Reverse logistics requires new expertise

“Gone are the days when pretty pictures in the annual report are enough to demonstrate your sustainability and corporate commitment,” he says
By Patrick Burnson, Executive Editor
October 11, 2010 - SCMR Editorial

One of the basic tenets of the Boy Scout code is to “leave no trace” when vacating a camp site. The same rule applies to the supply chain, contend some former scouts.

“We owe it to our community and future generations,” said Gary Cullen, Chief Operating Officer of 4PRL LLC, the reverse logistics company of The Georgetowne Group.

“Consumer buying patterns in the past were more conservative and therefore pushed product obsolescence to a larger window—three to five years for a television, for example” he said.  “But now, consumers want the newest television set on the market. One year it’s the flat screen, the next it’s got to be 3D.”

Cullen added that this is happening across all product lines, but particularly high tech…which is often the most toxic.

Speaking at the “sustainability” session of last month’s Council of Supply Chain Management Professionals (CSCMP) Annual Global Conference in San Diego, Cullen provided several compelling reasons to concentrate on reverse logistics.

“Gone are the days when pretty pictures in the annual report are enough to demonstrate your sustainability and corporate commitment,” he said. “Companies must now provide verifiable evidence of social and environmental impacts.  Yet in order to justify the continued application of resources companies must also demonstrate real business results.”

In his presentation, “Social Responsibility and Environmental Impact of a Reverse Supply Chain,” Cullen cited a recent Aberdeen Group survey showing growing concern over “cradle-to-grave” logistics.
“And the consensus of response was that the grave has to get a whole lot smaller,” said Cullen.

In a subsequent interview with SCMR, Cullen spoke on how a forward supply chain is only half of the total logistics process, and how the very complex network of third party service providers’ (3PSPs) services impact expense, sustainability, and corporate environmental citizenship. 

“The trend to watch,” he says, “is for more specialization in this area. The traditional 3PLs and/or 4PLs are not ready or eager to jump into this business. We feel that the 4RPL model is going to set the new standard.”

He added, jokingly, that the bygone television show, “Sanford & Son,” set the stage for reverse logistics.

“But it has become considerably more complex since then,” said Cullen.



About the Author

image
Patrick Burnson
Executive Editor
Patrick Burnson is executive editor for Logistics Management and Supply Chain Management Review magazines and web sites. Patrick is a widely-published writer and editor who has spent most of his career covering international trade, global logistics, and supply chain management. He lives and works in San Francisco, providing readers with a Pacific Rim perspective on industry trends and forecasts. You can reach him directly at .(JavaScript must be enabled to view this email address).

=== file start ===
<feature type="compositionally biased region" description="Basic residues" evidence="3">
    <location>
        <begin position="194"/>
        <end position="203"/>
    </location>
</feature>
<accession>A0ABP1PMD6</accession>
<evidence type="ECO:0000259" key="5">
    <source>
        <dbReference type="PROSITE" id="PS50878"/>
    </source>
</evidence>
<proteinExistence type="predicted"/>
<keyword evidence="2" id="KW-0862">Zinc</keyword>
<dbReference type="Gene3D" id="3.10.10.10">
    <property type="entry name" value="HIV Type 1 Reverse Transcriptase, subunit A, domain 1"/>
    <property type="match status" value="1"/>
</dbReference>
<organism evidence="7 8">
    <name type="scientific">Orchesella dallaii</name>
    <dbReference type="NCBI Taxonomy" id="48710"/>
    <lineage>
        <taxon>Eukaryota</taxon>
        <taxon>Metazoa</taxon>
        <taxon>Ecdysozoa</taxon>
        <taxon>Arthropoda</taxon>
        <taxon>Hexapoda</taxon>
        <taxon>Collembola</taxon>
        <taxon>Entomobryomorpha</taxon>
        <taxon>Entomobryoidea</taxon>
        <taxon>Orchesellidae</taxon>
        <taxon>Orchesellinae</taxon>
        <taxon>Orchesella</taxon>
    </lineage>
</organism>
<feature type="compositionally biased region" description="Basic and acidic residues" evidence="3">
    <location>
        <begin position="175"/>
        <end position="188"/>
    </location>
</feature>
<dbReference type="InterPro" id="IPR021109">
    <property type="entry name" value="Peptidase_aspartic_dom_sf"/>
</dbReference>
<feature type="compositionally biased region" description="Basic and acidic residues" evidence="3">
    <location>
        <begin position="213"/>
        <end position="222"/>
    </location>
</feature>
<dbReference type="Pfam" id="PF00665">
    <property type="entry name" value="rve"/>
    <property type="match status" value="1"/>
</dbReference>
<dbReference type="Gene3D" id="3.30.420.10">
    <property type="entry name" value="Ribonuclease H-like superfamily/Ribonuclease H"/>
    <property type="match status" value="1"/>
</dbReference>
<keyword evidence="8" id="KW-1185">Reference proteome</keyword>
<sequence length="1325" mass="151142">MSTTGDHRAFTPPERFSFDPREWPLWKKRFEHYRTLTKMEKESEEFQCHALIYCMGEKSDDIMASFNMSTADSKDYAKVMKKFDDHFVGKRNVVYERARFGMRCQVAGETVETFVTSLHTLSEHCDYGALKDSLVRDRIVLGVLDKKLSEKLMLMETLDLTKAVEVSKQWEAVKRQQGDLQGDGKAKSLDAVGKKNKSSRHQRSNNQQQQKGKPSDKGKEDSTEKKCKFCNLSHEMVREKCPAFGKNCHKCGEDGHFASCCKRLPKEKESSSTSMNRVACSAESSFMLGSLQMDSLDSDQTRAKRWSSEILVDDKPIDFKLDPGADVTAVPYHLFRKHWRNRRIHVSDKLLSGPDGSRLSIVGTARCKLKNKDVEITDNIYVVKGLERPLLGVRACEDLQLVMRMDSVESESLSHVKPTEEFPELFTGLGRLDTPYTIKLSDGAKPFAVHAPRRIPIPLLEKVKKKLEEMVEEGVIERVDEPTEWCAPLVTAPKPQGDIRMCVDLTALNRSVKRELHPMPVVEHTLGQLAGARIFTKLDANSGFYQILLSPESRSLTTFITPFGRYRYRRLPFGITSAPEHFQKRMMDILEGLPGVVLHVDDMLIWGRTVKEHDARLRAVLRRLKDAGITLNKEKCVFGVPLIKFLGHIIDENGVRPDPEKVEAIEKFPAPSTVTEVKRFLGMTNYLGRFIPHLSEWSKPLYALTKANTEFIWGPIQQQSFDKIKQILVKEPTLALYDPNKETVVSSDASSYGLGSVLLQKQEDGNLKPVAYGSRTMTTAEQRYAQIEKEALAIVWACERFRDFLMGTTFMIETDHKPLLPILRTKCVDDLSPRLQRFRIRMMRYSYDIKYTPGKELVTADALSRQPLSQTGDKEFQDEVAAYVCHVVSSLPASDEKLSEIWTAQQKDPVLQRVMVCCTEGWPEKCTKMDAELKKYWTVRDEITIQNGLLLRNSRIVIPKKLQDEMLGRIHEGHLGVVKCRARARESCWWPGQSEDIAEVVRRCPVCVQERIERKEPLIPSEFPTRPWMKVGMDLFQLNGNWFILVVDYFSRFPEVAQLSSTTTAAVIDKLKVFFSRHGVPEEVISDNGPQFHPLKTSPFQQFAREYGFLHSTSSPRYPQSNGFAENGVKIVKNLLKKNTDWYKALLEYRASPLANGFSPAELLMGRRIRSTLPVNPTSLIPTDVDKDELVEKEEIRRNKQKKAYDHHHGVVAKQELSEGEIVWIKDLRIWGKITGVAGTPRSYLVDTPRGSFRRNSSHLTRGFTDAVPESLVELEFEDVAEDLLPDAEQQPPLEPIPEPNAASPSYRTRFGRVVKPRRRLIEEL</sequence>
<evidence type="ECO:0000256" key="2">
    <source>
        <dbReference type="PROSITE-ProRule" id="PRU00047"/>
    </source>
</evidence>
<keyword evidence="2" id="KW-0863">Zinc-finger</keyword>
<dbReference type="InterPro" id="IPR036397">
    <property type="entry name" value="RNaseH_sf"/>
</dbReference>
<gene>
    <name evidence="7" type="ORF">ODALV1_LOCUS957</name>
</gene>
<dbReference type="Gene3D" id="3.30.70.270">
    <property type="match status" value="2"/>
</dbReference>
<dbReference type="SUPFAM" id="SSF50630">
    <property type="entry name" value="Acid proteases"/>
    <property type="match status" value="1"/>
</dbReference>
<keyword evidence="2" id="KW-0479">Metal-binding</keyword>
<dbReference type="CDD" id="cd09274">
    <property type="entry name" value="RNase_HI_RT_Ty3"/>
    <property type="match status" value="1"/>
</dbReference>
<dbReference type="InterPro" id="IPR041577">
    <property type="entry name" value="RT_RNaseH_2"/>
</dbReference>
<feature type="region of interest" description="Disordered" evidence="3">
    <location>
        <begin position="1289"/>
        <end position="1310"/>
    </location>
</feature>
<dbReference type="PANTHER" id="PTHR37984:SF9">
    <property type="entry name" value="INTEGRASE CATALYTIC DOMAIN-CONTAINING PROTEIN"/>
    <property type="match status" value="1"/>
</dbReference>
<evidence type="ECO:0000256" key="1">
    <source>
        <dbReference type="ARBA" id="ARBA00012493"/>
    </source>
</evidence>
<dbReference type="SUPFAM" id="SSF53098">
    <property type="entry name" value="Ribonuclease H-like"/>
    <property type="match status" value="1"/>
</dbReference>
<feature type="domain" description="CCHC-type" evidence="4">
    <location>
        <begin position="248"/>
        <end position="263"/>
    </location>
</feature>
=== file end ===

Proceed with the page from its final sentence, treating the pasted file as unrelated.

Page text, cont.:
Subscribe to Logistics Management magazine

Subscribe today. It's FREE!
Get timely insider information that you can use to better manage your
entire logistics operation.
Start your FREE subscription today!

Recent Entries

Seasonally-adjusted (SA) for-hire truck tonnage in July headed up 1.3 percent on the heels of a 0.8 percent increase in June. The ATA’s not seasonally-adjusted (NSA) index, which represents the change in tonnage actually hauled by fleets before any seasonal adjustment, was 133.3 in July, which outpaced June’s 132.3 by 0.8 percent, and was up 2.8 percent annually.

Volumes for the month of July at the Port of Long Beach (POLB) and the Port of Los Angeles (POLA) were mixed, according to data recently issued by the ports. Unlike May and June, which saw higher than usual seasonal volumes, due to the West Coast port labor situation, July was down as retailers had completed filling inventories for back-to-school shopping.

With a 0.8 cent decrease, this week’s average price per gallon is $3.835 and stands as the lowest price since hitting $3.844 the week of November 25, 2013.

LTL carriers are rapidly investing in expensive, on-dock, three-dimensional size measurement capturing machinery, and they are hoping one day of being able to more accurately charge shippers rates based on the actual dimensions of their shipments, rather than the traditional weight-and-distance-based formula that has been in effect since the 1930s or even earlier.

The Department of Transportation’s Bureau of Transportation Statistics (BTS) recently reported that its Freight Transportation Services Index (TSI) dipped 0.9 percent from May to June.

About the Author

Patrick Burnson, Executive Editor
Patrick Burnson is executive editor for Logistics Management and Supply Chain Management Review. Patrick covers international trade, global logistics, and supply chain management. He lives and works in San Francisco, providing readers with a Pacific Rim perspective on industry trends and forecasts. Contact Patrick Burnson

Comments

Post a comment
Commenting is not available in this channel entry.